Grant Scott, the founder/curator of United Nations of Photography, has written “The role of the 21st century photographer has changed and is constantly evolving. It is, therefore, the responsibility of the engaged photographer to understand that reality and to respond to those changes.” Gillen is so engaged. We can expect the future to bring us many more manipulated and appropriated artworks from him and others.

This review was published in the Canberra Times on 27/11/21 here. It is also on the Canberra Critics Circle blog here.

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Reviews

Plein Air, High Plain

Photography Exhibition Review

Mark Mohell, Macdonald Nichols & Peter Ranyard | Plein Air, High Plain

M16 Artspace | Until 21 November 2021

Monaro is a Ngarigo word meaning “high plain”. And it is the Monaro that centres Mark Mohell, Macdonald Nichols and Peter Ranyard’s durational photographic exhibition, Plein Air, High Plain.

The gallery’s room sheet for this exhibition tells visitors “Their photographs investigate the dynamic forces that shape the endless, reciprocal drama that is Landscape….The exhibition is a result of numerous transversals of the Monaro that sought to consider the distinctive character of Plein Air as a productive practice. The works are conceived completely in the Monaro environment affirming its presence and the individuals within it: a physical and affective immersion.”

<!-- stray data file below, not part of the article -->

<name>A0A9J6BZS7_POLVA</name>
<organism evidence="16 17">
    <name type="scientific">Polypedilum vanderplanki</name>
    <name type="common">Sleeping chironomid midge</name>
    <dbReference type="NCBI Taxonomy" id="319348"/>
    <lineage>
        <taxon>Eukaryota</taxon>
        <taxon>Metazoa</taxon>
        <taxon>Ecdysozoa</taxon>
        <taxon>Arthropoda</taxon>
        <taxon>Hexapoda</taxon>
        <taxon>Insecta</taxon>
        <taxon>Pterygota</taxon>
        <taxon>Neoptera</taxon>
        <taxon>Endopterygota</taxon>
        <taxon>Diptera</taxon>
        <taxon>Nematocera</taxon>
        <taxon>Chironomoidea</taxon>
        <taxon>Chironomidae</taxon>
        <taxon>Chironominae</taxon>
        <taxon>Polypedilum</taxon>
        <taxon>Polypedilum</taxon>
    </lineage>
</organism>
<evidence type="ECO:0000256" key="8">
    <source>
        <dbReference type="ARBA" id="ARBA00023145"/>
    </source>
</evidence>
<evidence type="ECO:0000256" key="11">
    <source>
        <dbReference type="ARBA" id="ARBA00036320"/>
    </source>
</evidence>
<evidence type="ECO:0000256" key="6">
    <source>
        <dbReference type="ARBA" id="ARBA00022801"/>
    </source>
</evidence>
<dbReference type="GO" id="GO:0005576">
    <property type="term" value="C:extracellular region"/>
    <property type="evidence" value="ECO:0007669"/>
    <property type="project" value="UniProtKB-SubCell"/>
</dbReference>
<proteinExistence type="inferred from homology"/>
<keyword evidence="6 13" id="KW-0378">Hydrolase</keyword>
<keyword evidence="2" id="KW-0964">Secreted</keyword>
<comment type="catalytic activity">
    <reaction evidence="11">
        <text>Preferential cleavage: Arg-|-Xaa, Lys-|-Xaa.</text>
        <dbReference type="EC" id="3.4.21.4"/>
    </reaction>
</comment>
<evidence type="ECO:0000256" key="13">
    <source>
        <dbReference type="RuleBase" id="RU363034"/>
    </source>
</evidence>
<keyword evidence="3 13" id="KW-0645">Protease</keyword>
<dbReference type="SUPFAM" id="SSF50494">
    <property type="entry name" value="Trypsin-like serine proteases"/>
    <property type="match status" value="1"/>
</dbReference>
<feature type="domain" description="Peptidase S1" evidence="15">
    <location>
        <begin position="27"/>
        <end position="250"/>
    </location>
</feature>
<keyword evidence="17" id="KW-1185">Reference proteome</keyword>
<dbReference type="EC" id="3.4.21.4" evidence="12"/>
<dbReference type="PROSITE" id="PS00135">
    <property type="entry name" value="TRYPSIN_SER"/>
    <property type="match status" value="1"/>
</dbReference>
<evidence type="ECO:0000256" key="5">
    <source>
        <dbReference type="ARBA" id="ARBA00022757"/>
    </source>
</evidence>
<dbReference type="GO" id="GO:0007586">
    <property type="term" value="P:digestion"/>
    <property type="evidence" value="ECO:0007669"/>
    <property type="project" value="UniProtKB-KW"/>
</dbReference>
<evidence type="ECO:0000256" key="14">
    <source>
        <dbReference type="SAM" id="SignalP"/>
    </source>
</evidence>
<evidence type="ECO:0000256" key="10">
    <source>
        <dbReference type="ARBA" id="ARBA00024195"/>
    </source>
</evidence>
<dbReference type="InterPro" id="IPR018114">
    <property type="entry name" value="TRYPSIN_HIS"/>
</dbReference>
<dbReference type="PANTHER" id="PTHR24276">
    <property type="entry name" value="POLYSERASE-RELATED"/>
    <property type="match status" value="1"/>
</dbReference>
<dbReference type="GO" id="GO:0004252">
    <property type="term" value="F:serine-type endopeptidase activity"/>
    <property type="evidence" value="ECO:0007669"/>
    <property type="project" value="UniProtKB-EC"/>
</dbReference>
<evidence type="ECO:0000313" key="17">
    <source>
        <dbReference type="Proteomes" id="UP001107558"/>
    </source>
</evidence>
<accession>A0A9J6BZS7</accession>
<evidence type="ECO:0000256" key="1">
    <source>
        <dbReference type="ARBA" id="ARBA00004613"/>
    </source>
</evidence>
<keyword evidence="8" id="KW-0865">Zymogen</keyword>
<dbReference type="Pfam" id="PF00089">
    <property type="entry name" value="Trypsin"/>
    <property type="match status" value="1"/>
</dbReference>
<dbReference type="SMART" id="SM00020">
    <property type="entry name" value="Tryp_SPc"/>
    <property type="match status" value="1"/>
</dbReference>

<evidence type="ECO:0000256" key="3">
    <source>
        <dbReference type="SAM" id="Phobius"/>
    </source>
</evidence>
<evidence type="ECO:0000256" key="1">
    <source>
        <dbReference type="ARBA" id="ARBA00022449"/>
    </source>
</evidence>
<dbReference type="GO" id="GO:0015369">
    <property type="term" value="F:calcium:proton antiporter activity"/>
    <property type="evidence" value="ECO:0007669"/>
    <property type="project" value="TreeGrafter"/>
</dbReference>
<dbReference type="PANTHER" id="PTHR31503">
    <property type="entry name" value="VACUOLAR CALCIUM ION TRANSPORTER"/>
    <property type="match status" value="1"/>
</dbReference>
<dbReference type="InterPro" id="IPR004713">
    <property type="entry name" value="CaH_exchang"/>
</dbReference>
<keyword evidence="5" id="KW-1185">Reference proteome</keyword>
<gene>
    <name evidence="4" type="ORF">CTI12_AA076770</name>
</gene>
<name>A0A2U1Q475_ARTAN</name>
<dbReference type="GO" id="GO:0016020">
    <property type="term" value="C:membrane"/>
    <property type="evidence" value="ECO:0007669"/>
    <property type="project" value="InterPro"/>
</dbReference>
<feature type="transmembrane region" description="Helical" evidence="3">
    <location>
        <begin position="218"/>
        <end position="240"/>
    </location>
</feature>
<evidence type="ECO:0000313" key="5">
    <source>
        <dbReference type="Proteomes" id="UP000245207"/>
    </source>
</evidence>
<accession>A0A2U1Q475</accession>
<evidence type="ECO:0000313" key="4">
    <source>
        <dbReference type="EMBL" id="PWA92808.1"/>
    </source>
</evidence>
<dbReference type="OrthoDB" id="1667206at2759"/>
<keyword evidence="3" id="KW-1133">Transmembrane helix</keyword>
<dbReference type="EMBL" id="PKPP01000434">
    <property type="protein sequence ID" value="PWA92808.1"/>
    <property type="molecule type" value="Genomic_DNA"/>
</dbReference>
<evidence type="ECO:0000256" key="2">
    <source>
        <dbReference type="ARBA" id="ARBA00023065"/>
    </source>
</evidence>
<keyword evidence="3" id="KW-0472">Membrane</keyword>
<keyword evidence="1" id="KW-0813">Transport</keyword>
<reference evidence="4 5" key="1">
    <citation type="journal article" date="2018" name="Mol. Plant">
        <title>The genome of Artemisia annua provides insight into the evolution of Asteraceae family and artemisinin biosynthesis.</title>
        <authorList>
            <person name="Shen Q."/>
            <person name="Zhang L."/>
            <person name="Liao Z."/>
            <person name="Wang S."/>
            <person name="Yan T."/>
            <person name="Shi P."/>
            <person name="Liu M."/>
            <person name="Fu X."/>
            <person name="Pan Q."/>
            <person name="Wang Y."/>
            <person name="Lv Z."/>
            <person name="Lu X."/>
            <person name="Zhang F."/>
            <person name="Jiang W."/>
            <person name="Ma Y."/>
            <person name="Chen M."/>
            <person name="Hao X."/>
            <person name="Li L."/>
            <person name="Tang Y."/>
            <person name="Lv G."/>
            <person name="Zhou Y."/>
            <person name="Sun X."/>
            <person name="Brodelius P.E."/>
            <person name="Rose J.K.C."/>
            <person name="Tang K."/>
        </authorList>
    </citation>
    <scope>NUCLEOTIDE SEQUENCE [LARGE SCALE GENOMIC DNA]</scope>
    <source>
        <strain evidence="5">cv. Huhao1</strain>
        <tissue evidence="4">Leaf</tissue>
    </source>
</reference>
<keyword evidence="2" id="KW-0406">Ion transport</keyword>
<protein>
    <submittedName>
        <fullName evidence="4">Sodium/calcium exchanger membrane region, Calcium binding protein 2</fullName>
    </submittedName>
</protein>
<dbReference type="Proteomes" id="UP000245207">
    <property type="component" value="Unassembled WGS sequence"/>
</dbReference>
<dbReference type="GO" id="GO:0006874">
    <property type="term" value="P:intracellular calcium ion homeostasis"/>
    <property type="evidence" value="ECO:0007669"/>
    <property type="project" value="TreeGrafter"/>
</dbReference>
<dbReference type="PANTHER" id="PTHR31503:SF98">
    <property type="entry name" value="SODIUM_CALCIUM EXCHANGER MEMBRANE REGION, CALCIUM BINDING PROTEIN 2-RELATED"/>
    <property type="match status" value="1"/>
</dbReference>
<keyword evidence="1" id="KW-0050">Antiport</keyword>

So, does the exhibition focus on what we would think of as the high plains of the Monaro? In my view, it focusses on the Monaro region as a whole – not just the high plains landscapes, but also places built on those plains by humans, some on the open plains, others in towns. Some of the imagery is of small details, such as a door, a card holder with a cribbage board, a jumble of cutlery, and a film processing clock. That gives this interesting exhibition a substantially broader focus than I expected.

The term Plein Air is generally used in that other artform, painting, referring to the act of painting outdoors – in contrast to studio painting or academic rules. ‘En plein air’ painting emerged from the concept by which the artist paints directly onto canvas in situ within the landscape, enabling better capture of changing weather and light. Nevertheless, it can be applied to photography as well. When photographers work outdoors using natural light and without staging anything, their captured images reflect real events and subjects in real time. I expect that is why the term is in the exhibition title. It is arguable that, when prints of images have words added to them, they cease to be strictly real. But, perhaps, that is pedantry on my part.

The works are of good quality. They vary in size and price, some framed and others not. Raynard’s works are small squares on Hahnemühle Museum Etching art paper, Mohell’s are large “archival pigment prints”. And the inkjet prints by Macdonald Nicholls range from very small to very large.